Memorandum of Conversation, by the Adviser to the Liberated Areas Division (Moffat)
|Participants:||Mr. F. R. Hoyer Millar, British Secretariat,|
|Mr. John S. Dent, British Civil Secretariat,|
|Mr. Roger B. Stevens, (Mr. Hoyer Millar’s successor);|
|Mr. Abbot Low Moffat, LA.|
I handed the memorandum15 to Mr. Hoyer Millar and Mr. Dent who were appreciative of the full and detailed statement of American supply policy and procedure, but who were disappointed that we did not agree to a mutual exchange of all information in Chungking and a mutual exchange on available supplies in India. I emphasized again the view that there were really three stages involved. The fully post-war for which no screening would presumably be desirable; the immediate, urgent demands for limited amounts of supplies to be flown in by air transport within a reasonably short period of time; and the interim period between the two when new routes could be opened. For the immediate period, I explained our view was primarily that of a one-way road, not from the point of view of policy but solely from the point of view of efficiency; that the bulk of material is being furnished by the United States which also controls air transport; that, of course, the British representative in Chungking could ask Joyner15a with regard to any order requested of him by the Chinese to ascertain whether it had been turned down or was being filled. Similarly, Joyner very probably would talk with the British representative, but I could not agree that he should be required to discuss with the British representative every request presented to the Americans.
I explained that it seemed important to me to clear the way of any mutual suspicions that might have existed by furnishing the British Government with a full and detailed statement of American policy and procedure. Mr. Hoyer Millar stated that he had already shown to the Canadians their memorandum to us, and inquired whether I would have any objection to their showing the Canadians our reply. I explained that I expected Mr. Pearson of the Canadian Embassy at 12:30, and proposed to give him a memorandum that set forth in the same language the complete American supply policies and procedures so as likewise to eliminate any mutual suspicions that might exist between the United States and Canada. I added that it was our hope that with regard to the interim period there could be worked out a really satisfactory machinery, probably tri-partite, in as much as [Page 968]we felt that whatever policy we adopted with relation to the U.K., we should also adopt with relation to Canada.
The matter of mobile power units was raised. Mr. Hoyer Millar stated that furnishing these was under consideration by the British who had discussed the whole problem with the American representative in Chungking. He read from certain cables which indicated that the British had stated that they would not be able to supply such units within less than two years, and asking their representative to consult the United States representative as to essentiality. The reply indicated that the total kilowatt output required could be reduced, that both the U.S. and the U.K. considered these units essential; that the Americans considered the units should be complete on barges. I explained that the U.S. had already once before rejected this proposal on the ground that the military maintained they were not essential; that the matter had recently been raised again; but that under our present policy, we would not undertake to furnish these units because they could not be delivered within the reasonably foreseeable future; that it was exactly this type of matter on which there should be joint consideration. Mr. Hoyer Millar said that he had laid the entire matter before the British representative on the C.P.R.B. who stated he was going to take the matter up with his opposite American number.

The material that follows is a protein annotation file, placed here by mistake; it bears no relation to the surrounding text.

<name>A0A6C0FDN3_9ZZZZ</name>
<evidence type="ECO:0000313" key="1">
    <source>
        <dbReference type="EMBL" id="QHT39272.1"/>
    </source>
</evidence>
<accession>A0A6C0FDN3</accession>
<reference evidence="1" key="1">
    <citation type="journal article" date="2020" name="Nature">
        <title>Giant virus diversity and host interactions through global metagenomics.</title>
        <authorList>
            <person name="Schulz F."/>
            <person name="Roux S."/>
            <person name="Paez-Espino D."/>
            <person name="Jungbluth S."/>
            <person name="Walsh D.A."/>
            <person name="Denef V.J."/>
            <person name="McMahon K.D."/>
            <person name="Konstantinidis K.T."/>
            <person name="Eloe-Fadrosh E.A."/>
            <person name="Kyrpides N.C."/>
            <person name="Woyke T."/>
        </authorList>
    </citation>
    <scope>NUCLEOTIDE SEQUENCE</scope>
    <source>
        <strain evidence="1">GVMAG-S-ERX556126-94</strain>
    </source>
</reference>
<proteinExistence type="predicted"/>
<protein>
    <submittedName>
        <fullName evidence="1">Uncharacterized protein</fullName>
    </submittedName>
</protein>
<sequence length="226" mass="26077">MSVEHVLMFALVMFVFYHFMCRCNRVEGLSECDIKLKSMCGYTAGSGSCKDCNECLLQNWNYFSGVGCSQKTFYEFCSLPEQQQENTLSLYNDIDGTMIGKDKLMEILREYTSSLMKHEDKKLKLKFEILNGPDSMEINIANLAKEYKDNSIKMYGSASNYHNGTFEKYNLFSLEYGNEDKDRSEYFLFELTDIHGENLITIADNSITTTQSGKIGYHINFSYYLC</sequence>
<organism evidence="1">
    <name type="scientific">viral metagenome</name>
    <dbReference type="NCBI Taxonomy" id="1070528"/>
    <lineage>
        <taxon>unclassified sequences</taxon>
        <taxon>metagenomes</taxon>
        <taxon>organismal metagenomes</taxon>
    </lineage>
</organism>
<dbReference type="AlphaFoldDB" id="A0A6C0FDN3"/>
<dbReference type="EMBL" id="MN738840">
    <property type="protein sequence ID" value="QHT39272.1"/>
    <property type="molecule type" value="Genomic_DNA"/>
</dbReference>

I explained that our policies related only to those matters which required government action; that I had heard that China had under consideration the purchase of some second-hand machinery which it might ship to China after the war; that since these involved no critical materials it did not come before W.P.B., and we had no official action or concern with regard thereto. Mr. Dent pointed out that the British policy as set forth in their aide-mémoire of March 29 did not limit the British Government in the manufacture or procurement of material for the Chinese and retention of such material in the U.K.; only the shipping to India was limited by a requirement that on-shipment take place within a reasonable period.
I telephoned Mr. Hoyer Millar to inquire as to the scope of the recently announced “$50,000,000 [£50,000,000] lend-lease credit” for China, and whether this was limited to military lend-lease or would include ordinary civilian purchases.
He called back and explained that only straight medical and military equipment were subject to British “lend-lease”, i. e. mutual aid or gift. This recent credit is available for civilian requirements provided (a) purchase is made in the sterling area, and (b) that the material actually is a wartime necessity.